1. I thought the Fuze has more output power than the Clip. There is also a LOD for it made by Fiio that you can get from Deal Extreme, that plugs into that fancy connector on the bottom.

  2. The Fuze does have a LOD you can get the cable on Amazon. And it has slightly different controls and a longer life battery. But it's otherwise the exact same hardware including the chip that drives the headphones. Same power.

  3. At the moment I am thinking about replacing my Sansa Clip+ with something, which has all the advantages of the Clip+, but a larger display and longer battery life. The player has to work well with my Shure SE425.

    Guess what: D'oh!

    The only thing, that comes to mind is the Fuze (not +). Ipod Touch and Nano 6g? Not interested, because I can't switch tracks without taking them out of the pocket. Sony? No way due to their catastrophic frequency respone with low-impedance multi-balanced-armature drivers (which my Shure SE425 has). Cowon? Maybe, but there seems to be a problem in the lower bass frequency range with those damn low-impedance multi-BA things and I don't see the point in investing a lot of money, if it means that I have to downgrade in the process.

    How could I be so stupid to buy those Shure SE425? Thankfully I don't own a custom IEM with even more of those low-impedance things in it, because I might be getting no sound at all then?

    Maybe I should get rid of my superb IEM's and buy a 360$ mp3-player with earbuds, like everyone else around me seems to do. Should I toy with the idea to get better sound quality, I will keep the earbuds and buy an even more expensive mp3-player, like everyone else around me seems to do.

  4. @Simon, everything is a trade off. B.A. IEMs, like your Shures, usually provide much more accurate sound. So if you value sound quality they're worth pairing with the right player.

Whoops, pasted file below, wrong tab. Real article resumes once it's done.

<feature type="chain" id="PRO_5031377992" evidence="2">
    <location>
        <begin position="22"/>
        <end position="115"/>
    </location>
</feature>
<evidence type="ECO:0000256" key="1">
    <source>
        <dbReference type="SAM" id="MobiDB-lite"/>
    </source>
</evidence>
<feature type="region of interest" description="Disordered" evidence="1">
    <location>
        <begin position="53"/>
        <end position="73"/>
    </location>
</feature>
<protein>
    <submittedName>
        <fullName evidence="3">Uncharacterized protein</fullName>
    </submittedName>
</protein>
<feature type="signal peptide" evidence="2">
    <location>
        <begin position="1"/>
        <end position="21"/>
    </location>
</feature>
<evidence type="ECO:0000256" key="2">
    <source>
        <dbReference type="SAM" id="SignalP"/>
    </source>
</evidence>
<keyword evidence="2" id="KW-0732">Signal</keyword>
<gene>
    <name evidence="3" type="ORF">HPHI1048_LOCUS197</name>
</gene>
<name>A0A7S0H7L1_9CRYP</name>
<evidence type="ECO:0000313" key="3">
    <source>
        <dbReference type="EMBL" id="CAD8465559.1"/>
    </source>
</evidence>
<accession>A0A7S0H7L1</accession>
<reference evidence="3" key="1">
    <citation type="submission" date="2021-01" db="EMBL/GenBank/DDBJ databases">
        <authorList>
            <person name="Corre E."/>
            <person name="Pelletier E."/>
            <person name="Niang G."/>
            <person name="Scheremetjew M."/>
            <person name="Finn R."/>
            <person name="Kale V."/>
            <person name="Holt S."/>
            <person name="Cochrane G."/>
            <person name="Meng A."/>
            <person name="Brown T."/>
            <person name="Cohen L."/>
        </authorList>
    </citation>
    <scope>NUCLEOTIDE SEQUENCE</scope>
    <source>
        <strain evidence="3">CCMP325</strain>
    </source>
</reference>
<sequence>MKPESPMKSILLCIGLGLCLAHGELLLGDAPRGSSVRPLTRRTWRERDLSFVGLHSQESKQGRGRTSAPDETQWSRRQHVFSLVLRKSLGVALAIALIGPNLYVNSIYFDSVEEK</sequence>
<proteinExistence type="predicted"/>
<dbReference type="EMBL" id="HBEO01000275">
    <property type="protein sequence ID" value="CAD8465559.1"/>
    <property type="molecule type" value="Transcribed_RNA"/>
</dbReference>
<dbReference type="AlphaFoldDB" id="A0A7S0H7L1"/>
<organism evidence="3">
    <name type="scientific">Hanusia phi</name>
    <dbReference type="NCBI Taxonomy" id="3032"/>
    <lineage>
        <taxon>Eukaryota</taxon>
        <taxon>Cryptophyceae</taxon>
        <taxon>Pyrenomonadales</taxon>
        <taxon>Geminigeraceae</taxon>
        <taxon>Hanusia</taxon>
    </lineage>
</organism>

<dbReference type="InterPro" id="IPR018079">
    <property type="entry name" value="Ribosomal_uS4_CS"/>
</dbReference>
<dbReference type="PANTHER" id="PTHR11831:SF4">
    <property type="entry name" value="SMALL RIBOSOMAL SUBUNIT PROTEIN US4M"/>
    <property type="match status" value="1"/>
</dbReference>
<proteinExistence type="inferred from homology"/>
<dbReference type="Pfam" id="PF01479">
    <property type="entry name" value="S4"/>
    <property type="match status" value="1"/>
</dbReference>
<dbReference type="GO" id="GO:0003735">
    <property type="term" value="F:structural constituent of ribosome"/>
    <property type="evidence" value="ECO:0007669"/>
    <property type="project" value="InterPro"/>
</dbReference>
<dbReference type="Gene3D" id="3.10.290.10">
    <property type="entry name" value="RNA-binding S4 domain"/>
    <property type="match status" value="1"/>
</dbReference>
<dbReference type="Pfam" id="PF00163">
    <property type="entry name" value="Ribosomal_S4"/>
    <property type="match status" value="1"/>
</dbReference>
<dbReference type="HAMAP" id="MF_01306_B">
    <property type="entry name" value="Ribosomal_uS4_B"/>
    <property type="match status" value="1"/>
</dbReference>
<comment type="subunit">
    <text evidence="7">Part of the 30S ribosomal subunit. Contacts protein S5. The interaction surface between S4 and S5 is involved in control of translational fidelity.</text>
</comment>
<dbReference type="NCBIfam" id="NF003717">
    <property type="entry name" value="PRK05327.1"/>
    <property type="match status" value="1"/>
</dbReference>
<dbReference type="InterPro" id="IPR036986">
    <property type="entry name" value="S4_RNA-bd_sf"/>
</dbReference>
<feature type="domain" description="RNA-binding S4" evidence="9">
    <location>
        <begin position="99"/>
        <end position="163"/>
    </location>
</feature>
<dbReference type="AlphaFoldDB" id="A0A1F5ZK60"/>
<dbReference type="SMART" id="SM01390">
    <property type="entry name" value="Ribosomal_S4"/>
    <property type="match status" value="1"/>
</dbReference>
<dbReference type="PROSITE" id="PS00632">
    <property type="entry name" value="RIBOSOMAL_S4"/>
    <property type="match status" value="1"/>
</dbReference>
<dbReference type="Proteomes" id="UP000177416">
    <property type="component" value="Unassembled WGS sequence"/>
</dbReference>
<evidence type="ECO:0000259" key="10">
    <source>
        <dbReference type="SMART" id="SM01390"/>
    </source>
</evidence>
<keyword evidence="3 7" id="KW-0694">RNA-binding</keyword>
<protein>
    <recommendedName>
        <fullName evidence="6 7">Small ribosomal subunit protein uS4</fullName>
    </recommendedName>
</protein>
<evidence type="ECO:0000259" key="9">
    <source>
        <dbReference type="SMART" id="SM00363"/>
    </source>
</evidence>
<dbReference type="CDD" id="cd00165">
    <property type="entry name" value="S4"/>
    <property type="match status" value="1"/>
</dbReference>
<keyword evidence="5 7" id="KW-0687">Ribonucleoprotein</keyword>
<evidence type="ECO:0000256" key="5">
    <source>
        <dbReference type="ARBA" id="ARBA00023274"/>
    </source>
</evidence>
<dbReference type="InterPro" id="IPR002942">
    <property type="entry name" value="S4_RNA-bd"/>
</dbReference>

Why not just keep the Clip+? Is a bigger display and longer battery life more important than everything else including good sound? Bigger displays and bigger batteries also mean more bulk and weight.

    The new Clip Zip has a better display, and some say better battery life, so that's another option. If you've charged your Clip+ a lot the battery is probably getting tired so a Zip would almost certainly have longer run time.

    I have more than half a dozen portable players, and 95% of the time when I'm leaving the house, it's the Clip+ I listen to. Great sound, easy to use without looking at it, so small and light you forget it's there, and for me the battery life is fine. I get weeks worth of gym workouts on a single charge. And on the road I can charge it from just about anything anywhere including a portable battery with a USB port.

  5. @NwAvGuy

    I wasn't thinking about replacing the Shure SE425, because I love them. Furthermore, I would never replace the Clip+ with something, which may have a bigger display and battery but poor sound quality. It just makes me sad, that there is no mp3 player, which I would actually prefer over my clip+ or a refurbished Fuze.

    Maybe I will buy a refurbished Fuze on ebay, because I could get one for 30 Euros.


  6. Just like to say that the reason why the Fuze is so heavy is that the entire back is metal.

    And the rubber coat is hardly... durable. Mine has become sticky and parts have flaked off.

  7. Now that almost a year has passed, are there any other mp3 players on the market that would compete with the Sansa Fuze in terms of price, sound quality, expandable storage space and screen size? The Fuze is now quite hard to find outside of Ebay.
    I'm looking to pair the player with an E11 amp, which makes the clip+'s small size a bit silly.

    Thanks for your reviews, they are a great resource for laymen such as I who still want to understand why audio gear works the way it does.

  8. I bought my refurbished fuze on ebay for about 59 usd (8GB v2). works great, and will serve me well till something better comes along.

  9. @NwAvGuy,

    I've been looking information about the fuze's line out and only have found a discussion about if it is a true line-out or not. There are people that say it's 100% equal to headphones out but I find this very difficult to believe. I mean, I think there will be additional circuitry in the HO not present in the LO, is it true?

    Anyway, I've also been looking for RMAA results of fuze's LO and have nothing found. Have you ever done these measurements?

    Thank you so much and congratulations for your great blog!

    1. I did pick up a LOD cable for the Fuze but I haven't had time to try it. With it being a discontinued product it's not been a priority. I don't believe it will be the same as the headphone output but it's possible it could be.